On average poorer people give more of their income to charity than the wealthiest in society. Steven Dilworth of Foresters unpicks why, and if it really matters.
The amount of money donated by the UK’s richest people to charities has risen 21 per cent over the last year to a staggering £1.77bn, according to the latest Sunday Times Giving List. This sounds like cause for celebration, and rightly so; any donation to charity, no matter how small (or large) must be applauded.
Yet a recent article from across the pond has been whipping up a storm by highlighting the ‘confounding’ fact that in 2011, the wealthiest Americans – those with earnings in the top 20 per cent – contributed on average 1.3 per cent of their income to charity, while in comparison the poorest (aka those in the bottom 20 per cent) donated 3.2 per cent of their wages to charitable causes.
This is by no means an American phenomenon. Research a little closer to home (Manchester, in fact) has painted a very similar picture. Speaking at the British Sociological Association’s annual conference in April, Professor Li from the Manchester University affiliated Institute for Social Change revealed that in 2010/11, the poorest 20 percent gave 3.2 per cent of their gross monthly income to charity. In comparison, the richest 20 per cent gave just 0.9 per cent.
It seems the buzzword here is ‘proportion’. While those in higher income brackets often give more to charity in terms of monetary value (the same Institute for Social Change research demonstrates that in absolute amounts, the richest gave an average £31.44 while the poorest gave £6.35), it doesn’t necessarily mean they are giving ‘more’ in terms of their overall wealth. When it comes to charitable giving, the richest sectors of society have been shown to part with a smaller proportion of their income than the poorest.
So why is this? And if the super-rich collectively donate over £1bn to charity each year, does it matter?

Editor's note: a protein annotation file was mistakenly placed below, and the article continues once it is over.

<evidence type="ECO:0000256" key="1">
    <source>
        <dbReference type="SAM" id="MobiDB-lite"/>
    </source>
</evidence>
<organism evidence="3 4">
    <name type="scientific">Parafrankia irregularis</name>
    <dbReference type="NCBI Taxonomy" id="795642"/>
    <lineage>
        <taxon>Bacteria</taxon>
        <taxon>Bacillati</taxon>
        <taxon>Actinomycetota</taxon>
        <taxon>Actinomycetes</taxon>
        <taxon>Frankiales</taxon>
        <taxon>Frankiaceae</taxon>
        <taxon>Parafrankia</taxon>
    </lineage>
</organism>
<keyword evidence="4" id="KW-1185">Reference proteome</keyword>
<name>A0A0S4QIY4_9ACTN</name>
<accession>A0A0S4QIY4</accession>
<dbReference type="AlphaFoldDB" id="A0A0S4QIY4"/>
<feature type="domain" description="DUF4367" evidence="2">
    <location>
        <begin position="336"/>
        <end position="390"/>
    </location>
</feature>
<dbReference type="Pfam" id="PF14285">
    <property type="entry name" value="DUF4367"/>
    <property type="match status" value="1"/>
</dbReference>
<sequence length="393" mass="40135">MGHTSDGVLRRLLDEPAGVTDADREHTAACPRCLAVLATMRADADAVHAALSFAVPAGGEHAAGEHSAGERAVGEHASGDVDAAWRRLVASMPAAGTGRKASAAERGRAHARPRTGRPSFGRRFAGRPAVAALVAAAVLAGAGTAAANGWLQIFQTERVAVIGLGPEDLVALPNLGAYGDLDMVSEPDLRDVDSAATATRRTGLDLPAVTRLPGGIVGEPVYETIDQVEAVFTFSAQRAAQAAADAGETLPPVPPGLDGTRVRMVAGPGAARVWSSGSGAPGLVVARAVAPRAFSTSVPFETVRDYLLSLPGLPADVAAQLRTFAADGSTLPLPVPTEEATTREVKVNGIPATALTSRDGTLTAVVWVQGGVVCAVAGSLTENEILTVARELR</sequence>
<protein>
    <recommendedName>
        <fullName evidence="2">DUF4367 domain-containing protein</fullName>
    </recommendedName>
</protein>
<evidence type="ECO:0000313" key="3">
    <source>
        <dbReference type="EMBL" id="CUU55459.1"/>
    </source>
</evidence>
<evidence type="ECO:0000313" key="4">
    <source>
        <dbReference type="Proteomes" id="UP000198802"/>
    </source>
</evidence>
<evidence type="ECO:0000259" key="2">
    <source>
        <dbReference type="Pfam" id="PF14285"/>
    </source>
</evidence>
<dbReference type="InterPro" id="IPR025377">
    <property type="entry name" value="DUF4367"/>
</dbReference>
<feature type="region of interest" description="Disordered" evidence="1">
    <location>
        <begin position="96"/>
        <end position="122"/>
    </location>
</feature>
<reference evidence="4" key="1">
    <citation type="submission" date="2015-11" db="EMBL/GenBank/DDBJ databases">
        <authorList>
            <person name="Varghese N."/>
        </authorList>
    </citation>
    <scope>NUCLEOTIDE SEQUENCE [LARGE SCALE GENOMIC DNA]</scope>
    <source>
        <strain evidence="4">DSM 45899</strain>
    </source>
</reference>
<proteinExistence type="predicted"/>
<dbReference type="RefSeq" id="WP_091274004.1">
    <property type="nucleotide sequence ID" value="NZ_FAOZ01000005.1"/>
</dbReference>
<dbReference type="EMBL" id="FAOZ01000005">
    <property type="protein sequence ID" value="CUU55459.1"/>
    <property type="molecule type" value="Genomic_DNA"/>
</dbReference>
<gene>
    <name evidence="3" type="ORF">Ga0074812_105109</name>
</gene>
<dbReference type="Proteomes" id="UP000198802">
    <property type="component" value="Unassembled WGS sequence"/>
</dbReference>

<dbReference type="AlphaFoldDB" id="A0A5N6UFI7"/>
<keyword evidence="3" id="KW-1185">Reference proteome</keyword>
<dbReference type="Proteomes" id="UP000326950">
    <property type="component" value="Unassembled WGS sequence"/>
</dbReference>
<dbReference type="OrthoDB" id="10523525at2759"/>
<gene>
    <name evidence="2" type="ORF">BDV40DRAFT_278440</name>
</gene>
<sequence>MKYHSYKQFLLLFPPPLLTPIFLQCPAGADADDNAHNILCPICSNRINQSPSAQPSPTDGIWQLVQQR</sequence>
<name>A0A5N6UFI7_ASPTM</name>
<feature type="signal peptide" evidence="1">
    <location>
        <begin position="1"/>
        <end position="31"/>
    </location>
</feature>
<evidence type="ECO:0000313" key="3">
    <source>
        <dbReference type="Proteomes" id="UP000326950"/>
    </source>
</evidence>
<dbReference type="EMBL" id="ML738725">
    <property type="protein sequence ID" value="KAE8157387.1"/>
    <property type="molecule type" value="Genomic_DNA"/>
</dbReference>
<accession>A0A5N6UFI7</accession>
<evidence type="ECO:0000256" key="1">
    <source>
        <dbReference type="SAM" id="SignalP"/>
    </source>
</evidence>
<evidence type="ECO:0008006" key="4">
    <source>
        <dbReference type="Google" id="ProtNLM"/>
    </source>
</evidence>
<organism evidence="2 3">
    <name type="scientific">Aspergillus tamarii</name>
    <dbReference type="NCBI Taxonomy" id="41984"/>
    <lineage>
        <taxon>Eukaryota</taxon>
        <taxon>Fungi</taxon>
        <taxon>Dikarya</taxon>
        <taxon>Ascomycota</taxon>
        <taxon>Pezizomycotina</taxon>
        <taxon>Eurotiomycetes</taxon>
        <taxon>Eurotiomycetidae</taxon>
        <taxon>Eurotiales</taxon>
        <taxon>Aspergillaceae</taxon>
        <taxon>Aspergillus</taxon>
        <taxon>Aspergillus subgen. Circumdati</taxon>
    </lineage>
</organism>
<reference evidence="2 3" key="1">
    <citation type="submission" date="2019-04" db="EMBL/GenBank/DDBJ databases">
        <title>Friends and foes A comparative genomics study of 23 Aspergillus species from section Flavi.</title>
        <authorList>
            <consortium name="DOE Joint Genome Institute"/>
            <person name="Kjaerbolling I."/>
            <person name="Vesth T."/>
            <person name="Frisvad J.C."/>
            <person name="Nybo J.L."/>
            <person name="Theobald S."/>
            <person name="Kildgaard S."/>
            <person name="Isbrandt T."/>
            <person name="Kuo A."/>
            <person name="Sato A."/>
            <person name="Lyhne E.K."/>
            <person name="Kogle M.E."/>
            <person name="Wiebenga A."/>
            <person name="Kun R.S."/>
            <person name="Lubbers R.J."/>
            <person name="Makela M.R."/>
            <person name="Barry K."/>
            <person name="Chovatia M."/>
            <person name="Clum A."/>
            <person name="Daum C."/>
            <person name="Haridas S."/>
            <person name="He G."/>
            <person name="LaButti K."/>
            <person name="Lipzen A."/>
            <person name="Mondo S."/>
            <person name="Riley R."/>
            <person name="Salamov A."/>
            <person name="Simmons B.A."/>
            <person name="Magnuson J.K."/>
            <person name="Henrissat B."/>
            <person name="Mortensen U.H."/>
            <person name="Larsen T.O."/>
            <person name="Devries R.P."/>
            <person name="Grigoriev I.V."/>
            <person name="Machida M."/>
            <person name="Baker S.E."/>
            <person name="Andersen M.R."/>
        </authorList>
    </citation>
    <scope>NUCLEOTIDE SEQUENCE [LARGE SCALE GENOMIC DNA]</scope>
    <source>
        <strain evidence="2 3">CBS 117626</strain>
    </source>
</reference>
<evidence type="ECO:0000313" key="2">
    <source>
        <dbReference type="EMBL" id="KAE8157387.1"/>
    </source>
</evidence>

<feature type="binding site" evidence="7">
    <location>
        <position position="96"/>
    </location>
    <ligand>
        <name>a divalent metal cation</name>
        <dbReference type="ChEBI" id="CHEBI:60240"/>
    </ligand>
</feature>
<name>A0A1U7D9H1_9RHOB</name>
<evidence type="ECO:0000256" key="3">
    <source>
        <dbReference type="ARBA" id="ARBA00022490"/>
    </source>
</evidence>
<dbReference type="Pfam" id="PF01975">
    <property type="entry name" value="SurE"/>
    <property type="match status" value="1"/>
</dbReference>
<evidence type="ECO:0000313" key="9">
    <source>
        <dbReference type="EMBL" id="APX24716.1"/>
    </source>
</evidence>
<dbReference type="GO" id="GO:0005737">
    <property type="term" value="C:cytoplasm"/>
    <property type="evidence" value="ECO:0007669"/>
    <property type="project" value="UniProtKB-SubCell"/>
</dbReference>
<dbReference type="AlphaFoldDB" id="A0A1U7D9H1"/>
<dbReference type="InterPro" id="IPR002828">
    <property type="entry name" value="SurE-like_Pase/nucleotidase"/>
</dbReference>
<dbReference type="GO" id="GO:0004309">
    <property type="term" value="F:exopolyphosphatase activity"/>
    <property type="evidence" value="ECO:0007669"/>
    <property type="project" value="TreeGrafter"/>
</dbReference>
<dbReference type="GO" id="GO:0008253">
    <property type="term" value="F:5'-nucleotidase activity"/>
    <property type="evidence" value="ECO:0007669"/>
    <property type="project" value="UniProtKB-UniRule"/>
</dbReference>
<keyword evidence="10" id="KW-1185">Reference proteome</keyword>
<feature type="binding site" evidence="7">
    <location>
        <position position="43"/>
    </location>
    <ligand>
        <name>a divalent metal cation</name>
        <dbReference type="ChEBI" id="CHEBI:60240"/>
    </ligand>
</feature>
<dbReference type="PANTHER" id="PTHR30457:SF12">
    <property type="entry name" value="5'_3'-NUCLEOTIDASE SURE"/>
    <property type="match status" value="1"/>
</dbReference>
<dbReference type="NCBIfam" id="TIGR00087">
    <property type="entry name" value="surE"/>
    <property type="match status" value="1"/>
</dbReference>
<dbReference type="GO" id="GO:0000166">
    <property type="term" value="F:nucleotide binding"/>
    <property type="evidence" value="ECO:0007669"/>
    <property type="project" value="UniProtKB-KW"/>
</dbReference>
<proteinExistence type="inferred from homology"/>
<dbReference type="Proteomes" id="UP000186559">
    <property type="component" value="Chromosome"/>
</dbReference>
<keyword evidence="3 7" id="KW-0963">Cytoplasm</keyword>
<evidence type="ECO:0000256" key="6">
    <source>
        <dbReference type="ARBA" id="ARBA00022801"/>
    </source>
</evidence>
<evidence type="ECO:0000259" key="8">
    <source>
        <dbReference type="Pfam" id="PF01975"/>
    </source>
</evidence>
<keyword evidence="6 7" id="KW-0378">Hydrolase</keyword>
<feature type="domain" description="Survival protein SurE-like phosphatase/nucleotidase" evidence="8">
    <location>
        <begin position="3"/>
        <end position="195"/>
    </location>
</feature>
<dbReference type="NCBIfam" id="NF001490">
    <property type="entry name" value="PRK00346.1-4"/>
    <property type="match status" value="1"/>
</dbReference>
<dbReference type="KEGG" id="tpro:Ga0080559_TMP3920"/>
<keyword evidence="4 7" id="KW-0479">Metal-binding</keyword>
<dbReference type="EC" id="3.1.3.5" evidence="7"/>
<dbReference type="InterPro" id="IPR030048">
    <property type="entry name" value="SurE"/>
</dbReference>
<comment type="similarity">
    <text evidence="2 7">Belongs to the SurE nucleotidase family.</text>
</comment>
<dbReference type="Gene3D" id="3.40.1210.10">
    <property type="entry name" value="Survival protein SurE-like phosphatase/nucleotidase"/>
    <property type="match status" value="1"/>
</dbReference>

It would be a massive generalisation to suggest that poorer people are intrinsically more generous than the rich; as US psychologist Paul Piff told New York magazine, “having money doesn’t necessarily make anyone anything.” Yet at the same time, Foresters research showed that almost half (42 per cent) of low income families (earning £751 - £1,000 per month) were more likely to give to charity during the festive season, compared to 33 per cent of those earning from £2,501 - £5,000 per month. Despite the considerable income gap, Foresters also found that low earners were also twice as likely (6 per cent vs 12 per cent) to set aside money to give to charity at Christmas than high earners.
With the recent passing of former PM Margaret Thatcher, it’s hard not to forget the famous quote "There is no such thing as society". The aforementioned psychologist Piff stated that “the rich are more likely to prioritise their own self-interests above the interests of other people". True or not, one theory might be that the influx of wealth makes some more likely to forget about other individuals and the concept of society in order to focus on their own self-preservation.
Conversely, the less fortunate members of society are more likely to bear witness to the suffering and anguish that charities are there to prevent. Those who have been brought up in a wealthy environment may well have never encountered poverty in real life and are therefore somewhat removed from the situations that many charities seek to abolish.
There are many exceptions to both of these rules, and we should be thankful to the UK’s richest for giving £1.7bn to charity - a huge amount of money that will no doubt make positive changes to many people’s lives. The super-rich aside, the current economic situation means many simply cannot afford to donate to charity, and no-one would suggest doing so if it means you cannot get through the week.
But with hard times comes deeper poverty and increased suffering. Helping others doesn’t necessarily have to be about money – volunteering is a brilliant (and free!) way of helping others and here at Foresters we are immensely proud of all our volunteers who continue to support their local community year after year. However, if you see a collection box for a worthy cause and won’t realistically miss that £1 in your pocket – why not make a donation? After all, we cannot criticise the charitable habits of others if we don’t lead by example.